Sunday, April 27, 2008

Greywulf Makes the Case for 3rd Edition

Today must be contrarian day in the Troll Cave...

Over on his blog, Greywulf makes the case for 3rd edition:

The thing is, did 3rd Edition need changing that much? Sure there were areas with cracks and problems, but IMHO there weren’t all than many, not compared to the sheer amount of material produced for the game. Most gamer groups I know have put in hundreds (if not thousands) of hours playing it, and the majority of those have perhaps a handful of house rules which “fix” the game in their eyes.

Here’s my list of what needed fixing in 3rd Edition. I’m pretty sure you’ll have a different list, and will disagree with some of my choices; the point is that it’s a very short list, compared to the sheer volume of work for D&D. I’ve bandied about that 2% of 3rd Edition was broken, and 98% of it works just fine - this is the 2%. The other 98% is the rest of the core and all of the supplements. That’s a lot of spells, feats, monsters and classes that didn’t need nerfing at all.

He then goes on to list six areas he thinks 3rd edition needs some tightening up. I'd add in the high-level economy issues as well, but honestly, number 4 was a deal-breaker for me, so I'll have to defer to his greater experience with the system.

Also be sure to peruse his art while you're there.


James Maliszewski said...

3e definitely isn't "broken" in any sense of the word. It's certainly overly complex and a chore to run at high levels, but those problems can mostly be avoided if you slow down XP acquisition and level progression to something more sensible than the assumed 18 months of play to reach level 20.

That said, I'm increasingly of the opinion that 3e isn't at all the kind of things I want out of D&D but that's not a fault of the game's rules so much as my own shift toward simpler, more seat-of-the-pants play. I think anyone who claims 3e is broken has an agenda.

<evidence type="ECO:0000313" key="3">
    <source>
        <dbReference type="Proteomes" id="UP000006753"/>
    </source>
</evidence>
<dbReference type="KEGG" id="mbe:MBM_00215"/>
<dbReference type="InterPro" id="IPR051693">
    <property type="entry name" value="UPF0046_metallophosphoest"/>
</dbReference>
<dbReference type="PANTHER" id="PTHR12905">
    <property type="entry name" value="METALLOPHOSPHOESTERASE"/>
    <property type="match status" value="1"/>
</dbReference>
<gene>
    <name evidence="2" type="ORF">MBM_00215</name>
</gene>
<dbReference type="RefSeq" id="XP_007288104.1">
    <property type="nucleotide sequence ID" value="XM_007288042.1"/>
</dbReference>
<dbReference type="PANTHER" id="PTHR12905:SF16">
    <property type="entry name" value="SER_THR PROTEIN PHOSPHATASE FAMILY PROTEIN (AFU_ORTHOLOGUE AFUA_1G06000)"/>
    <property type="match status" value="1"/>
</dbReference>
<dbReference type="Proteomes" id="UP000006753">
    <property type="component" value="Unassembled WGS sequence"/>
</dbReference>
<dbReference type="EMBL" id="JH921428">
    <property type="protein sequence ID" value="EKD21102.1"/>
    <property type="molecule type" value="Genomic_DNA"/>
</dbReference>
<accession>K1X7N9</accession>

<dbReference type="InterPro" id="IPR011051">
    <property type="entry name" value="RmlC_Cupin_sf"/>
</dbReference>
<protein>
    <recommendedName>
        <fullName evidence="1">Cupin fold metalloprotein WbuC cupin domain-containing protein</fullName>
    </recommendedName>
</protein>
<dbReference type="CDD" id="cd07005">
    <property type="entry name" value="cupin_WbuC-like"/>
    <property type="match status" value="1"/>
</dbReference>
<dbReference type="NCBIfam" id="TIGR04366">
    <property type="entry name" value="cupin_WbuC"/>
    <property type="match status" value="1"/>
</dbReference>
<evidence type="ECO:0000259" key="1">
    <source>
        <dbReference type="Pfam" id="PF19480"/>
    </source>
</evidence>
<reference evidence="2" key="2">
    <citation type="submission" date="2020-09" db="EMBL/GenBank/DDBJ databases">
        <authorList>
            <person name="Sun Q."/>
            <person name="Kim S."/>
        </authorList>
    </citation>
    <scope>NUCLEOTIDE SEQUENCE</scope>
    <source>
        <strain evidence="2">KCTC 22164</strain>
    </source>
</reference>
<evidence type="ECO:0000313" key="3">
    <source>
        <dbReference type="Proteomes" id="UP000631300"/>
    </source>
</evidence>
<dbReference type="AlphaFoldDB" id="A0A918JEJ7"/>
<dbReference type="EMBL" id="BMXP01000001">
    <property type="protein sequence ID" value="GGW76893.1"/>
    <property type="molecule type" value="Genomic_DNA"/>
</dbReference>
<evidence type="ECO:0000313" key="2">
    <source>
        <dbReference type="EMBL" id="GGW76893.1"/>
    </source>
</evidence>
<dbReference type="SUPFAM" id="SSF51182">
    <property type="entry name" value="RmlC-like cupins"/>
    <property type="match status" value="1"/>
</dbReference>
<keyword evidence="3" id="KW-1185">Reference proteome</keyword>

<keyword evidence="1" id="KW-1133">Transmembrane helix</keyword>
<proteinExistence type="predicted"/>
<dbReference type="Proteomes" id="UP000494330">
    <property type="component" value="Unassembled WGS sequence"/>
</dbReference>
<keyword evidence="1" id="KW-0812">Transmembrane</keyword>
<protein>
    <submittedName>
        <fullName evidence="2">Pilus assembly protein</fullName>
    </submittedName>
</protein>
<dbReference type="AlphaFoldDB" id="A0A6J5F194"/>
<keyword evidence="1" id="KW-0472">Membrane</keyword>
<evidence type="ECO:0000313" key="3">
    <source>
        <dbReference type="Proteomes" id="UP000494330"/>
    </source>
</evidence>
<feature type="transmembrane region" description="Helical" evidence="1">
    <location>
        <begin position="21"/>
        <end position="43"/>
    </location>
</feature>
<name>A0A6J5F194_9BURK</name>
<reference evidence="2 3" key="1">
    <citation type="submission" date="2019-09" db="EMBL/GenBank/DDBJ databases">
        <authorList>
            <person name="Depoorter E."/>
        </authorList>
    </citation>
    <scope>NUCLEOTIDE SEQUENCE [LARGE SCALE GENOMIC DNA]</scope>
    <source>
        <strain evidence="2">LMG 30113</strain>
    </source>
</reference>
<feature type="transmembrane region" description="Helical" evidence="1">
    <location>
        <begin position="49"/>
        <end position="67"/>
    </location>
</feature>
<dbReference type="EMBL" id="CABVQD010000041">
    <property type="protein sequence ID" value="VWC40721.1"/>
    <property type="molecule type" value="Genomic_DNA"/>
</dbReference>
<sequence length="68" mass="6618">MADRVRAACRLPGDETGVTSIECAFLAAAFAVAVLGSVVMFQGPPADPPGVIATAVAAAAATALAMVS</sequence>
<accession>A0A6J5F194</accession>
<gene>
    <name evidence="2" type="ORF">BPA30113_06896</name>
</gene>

greywulf said...

James, you've summed up what I was trying to say perfectly - thanks!

I just don't think that 3rd Edition is as broken as Wizard's are making out; they're pulling the typing software developer trick of rubbishing the previous model in the hopes that this will drive existing customers to upgrade. It's good to know I'm not the only one around who is seeing this :)

That's not to say D&D is perfect - as you say, high level play can be problematical, and combat could be speeded up some, but I just don't think that these fixes merit a whole new release bringing a whole new raft of problems to the game table.

Thanks for the linkage, Trollsmyth! :)

trollsmyth said...

My pleasure, Greywulf. There are a lot of good gaming blogs out there, and it's easy to overlook 'em if nobody tells you about them.

Frankly, I have to lay the blame for all the "broken" talk at the feet of WotC's marketing. That said, the game is hardly where I'd go if I was introducing someone to RPGs, and I simply can't DM it. I'm not sure 4e is going to be much better from what I've seen.

I'm very curious to see where Paizo goes with their Pathfinder version. The conversation on their message boards tends to be a bit too technical for me to follow closely, but it's a fascinating story to follow, and I can't wait to see how their audience reacts to the final product. 3e has got a lot of life in it, still, and I'd be shocked if it doesn't still have a very strong following decades from now, just like 1e and 2e do.

- Brian